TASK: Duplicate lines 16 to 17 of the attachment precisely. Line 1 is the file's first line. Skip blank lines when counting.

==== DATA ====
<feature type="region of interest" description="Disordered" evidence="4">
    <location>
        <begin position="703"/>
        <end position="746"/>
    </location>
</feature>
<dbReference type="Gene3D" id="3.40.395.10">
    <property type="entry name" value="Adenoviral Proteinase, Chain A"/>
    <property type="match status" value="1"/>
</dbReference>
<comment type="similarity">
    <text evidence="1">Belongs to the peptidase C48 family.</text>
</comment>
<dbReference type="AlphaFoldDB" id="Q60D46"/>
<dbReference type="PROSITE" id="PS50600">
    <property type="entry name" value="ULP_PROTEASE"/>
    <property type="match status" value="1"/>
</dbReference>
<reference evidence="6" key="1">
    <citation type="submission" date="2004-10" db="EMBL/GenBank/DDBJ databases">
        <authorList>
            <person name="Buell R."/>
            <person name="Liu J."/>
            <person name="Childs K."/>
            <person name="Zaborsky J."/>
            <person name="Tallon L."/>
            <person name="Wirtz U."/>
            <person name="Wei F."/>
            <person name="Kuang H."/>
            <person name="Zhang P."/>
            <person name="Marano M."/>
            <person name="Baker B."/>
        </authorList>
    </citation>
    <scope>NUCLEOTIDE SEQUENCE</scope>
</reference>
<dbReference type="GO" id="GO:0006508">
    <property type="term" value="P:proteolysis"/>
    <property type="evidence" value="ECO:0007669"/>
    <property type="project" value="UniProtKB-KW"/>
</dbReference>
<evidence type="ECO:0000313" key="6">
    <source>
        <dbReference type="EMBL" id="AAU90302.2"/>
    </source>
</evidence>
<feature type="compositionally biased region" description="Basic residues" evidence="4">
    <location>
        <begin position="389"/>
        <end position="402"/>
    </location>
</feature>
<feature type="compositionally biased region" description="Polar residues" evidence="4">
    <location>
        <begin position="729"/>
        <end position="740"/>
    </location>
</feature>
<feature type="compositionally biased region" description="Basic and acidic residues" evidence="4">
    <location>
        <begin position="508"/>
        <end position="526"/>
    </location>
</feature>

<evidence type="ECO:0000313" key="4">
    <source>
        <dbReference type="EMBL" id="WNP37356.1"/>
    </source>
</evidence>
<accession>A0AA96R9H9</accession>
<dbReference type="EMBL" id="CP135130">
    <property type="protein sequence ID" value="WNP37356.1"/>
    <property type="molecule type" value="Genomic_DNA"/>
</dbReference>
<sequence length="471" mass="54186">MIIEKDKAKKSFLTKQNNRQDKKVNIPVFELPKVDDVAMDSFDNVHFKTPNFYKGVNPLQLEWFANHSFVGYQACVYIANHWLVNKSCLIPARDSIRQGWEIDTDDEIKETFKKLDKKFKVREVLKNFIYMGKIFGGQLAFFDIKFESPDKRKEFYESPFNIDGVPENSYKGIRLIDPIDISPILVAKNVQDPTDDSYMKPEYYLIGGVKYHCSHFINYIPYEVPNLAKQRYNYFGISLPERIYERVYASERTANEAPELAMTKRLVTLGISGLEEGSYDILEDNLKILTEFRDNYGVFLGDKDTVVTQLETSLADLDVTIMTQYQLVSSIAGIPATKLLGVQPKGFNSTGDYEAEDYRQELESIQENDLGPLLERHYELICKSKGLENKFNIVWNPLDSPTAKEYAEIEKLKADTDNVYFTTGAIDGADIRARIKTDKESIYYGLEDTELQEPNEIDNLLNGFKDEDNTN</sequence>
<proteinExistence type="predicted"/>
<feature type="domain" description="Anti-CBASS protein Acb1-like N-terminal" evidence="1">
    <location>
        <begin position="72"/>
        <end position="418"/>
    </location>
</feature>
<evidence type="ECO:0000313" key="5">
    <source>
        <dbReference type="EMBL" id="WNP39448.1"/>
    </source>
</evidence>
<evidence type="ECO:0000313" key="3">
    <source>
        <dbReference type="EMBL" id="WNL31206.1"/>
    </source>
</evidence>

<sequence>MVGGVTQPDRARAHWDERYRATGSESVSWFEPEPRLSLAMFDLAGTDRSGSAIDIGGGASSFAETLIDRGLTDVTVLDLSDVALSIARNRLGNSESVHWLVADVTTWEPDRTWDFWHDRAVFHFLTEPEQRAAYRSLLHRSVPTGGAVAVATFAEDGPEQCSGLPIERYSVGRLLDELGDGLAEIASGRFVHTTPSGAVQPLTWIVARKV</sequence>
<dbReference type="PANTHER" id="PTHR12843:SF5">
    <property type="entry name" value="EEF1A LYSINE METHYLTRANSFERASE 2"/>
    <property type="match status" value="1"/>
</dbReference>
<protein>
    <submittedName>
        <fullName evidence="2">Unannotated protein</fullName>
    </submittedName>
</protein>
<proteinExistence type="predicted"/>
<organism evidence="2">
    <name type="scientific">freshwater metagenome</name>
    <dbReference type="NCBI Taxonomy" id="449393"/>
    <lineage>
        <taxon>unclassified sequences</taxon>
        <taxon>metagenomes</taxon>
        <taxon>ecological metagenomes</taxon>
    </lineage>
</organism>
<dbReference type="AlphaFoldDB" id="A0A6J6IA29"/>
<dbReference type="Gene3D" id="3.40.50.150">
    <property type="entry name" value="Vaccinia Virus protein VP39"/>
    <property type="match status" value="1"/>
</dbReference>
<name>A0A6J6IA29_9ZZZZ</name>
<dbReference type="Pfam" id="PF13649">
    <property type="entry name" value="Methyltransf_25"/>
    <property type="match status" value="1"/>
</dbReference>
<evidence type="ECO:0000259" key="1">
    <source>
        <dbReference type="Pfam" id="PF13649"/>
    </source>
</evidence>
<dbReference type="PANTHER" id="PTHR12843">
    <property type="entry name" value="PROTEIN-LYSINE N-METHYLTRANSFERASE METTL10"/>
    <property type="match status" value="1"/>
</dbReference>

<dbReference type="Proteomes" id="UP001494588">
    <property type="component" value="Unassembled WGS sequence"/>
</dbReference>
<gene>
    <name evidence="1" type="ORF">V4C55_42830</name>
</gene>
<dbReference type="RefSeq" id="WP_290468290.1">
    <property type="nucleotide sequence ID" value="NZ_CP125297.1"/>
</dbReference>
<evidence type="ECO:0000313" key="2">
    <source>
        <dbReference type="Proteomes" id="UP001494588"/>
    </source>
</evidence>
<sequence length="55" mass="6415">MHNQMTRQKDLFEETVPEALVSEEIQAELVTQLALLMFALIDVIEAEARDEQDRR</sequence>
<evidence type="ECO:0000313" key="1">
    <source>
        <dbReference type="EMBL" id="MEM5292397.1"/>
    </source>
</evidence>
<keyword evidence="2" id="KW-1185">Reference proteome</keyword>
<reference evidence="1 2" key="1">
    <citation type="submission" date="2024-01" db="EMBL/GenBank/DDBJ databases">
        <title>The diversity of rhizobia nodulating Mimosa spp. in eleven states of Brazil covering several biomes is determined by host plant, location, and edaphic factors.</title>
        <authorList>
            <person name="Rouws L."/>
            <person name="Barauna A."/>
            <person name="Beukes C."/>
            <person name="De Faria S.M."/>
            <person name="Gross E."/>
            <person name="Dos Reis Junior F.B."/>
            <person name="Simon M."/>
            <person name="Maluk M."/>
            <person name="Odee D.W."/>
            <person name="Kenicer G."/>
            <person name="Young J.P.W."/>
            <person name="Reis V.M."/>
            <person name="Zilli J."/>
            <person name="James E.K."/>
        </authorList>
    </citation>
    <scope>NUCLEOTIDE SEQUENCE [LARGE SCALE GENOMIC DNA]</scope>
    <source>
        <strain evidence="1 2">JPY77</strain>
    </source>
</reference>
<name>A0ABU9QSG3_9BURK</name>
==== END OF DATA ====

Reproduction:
    <property type="entry name" value="ULP_PROTEASE"/>
    <property type="match status" value="1"/>